Salvador Dali usually is a synonymous of Spain, but there’s a breath-taking museum also outside Europe, the Salvador Dali Museum in St. Petersburg, Florida (USA). It opened its doors in 2011 to host sculptures, paintings, water-colours and sketches by the of Salvador Dali genius mind coming from the Moses collection.
The Salvador Dali Museum looks like it really materialised from Dali’s mind; the museum dedicated to the surrealist artist was designed by architect Yann Weymouth of HOK studio, and combines the rational with the fantastical. It is a fascinating project which is actually an expansion of the original museum built in 1982. Reaching well 6300 square meters, it’s spread over three floors to admire the works of the master. The building presents a fluid, organic glass body called “Enigma”, (it takes the name from a 1929 Dali work).
The architecture is inspired by Salvador Dali’s surrealist art, and does not forget the practical need to protect the buildings and the works of art that it contains: the design and the choice of materials were carefully selected to prevent damages caused by the frequent hurricanes that threaten Florida’s coasts.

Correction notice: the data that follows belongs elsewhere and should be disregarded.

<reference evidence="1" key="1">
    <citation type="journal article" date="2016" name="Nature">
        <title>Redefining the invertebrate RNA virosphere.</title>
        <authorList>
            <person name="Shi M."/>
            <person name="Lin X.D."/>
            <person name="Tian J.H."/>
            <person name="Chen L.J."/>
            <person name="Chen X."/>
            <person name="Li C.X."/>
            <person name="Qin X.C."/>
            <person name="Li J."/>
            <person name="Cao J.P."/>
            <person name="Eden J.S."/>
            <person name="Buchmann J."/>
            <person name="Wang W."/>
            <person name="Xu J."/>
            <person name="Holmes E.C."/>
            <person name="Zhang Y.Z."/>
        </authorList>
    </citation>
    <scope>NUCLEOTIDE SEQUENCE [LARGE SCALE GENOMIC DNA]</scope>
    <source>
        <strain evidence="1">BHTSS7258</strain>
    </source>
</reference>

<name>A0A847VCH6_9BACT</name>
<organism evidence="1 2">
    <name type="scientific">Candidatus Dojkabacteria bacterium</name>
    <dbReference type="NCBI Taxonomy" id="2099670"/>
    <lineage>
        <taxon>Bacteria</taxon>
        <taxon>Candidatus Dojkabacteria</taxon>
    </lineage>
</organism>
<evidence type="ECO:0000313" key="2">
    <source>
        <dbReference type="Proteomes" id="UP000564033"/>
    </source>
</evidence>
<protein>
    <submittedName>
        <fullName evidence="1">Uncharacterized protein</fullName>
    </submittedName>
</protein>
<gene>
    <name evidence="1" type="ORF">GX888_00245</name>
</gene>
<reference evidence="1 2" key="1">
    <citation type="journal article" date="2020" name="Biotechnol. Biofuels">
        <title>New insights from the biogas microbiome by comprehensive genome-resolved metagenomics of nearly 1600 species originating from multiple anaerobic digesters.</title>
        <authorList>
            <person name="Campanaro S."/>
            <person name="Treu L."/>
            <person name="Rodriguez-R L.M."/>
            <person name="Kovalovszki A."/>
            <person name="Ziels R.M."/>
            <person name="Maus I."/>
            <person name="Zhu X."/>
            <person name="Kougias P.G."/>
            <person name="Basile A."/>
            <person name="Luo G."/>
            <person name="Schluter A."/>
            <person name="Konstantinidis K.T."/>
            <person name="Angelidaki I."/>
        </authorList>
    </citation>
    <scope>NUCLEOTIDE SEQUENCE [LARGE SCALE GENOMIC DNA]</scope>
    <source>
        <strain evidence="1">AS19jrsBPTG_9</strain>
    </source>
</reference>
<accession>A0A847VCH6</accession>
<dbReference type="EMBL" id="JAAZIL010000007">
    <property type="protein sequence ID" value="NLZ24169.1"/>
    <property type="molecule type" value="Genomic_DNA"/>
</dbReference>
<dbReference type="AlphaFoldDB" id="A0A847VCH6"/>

In 1942, Reynolds and Eleanor Morse visited a traveling Dali retrospective at the Cleveland Museum of Art and were definitively struck by the artist’s work. On March 21, 1943, the Morses bought their first Dali painting, Daddy Longlegs of the Evening, Hope! (1940), the first of many more acquisitions over the 40 following years.
The art collection includes works from the artist’s entire career with over 2,100 works of different medium including 96 oil paintings, many original drawings, bookworks, prints, sculpture, photos, manuscripts and an extensive archive of documents. The Salvador Dali Museum was founded with the Morses collection plus significant additions to its over the years.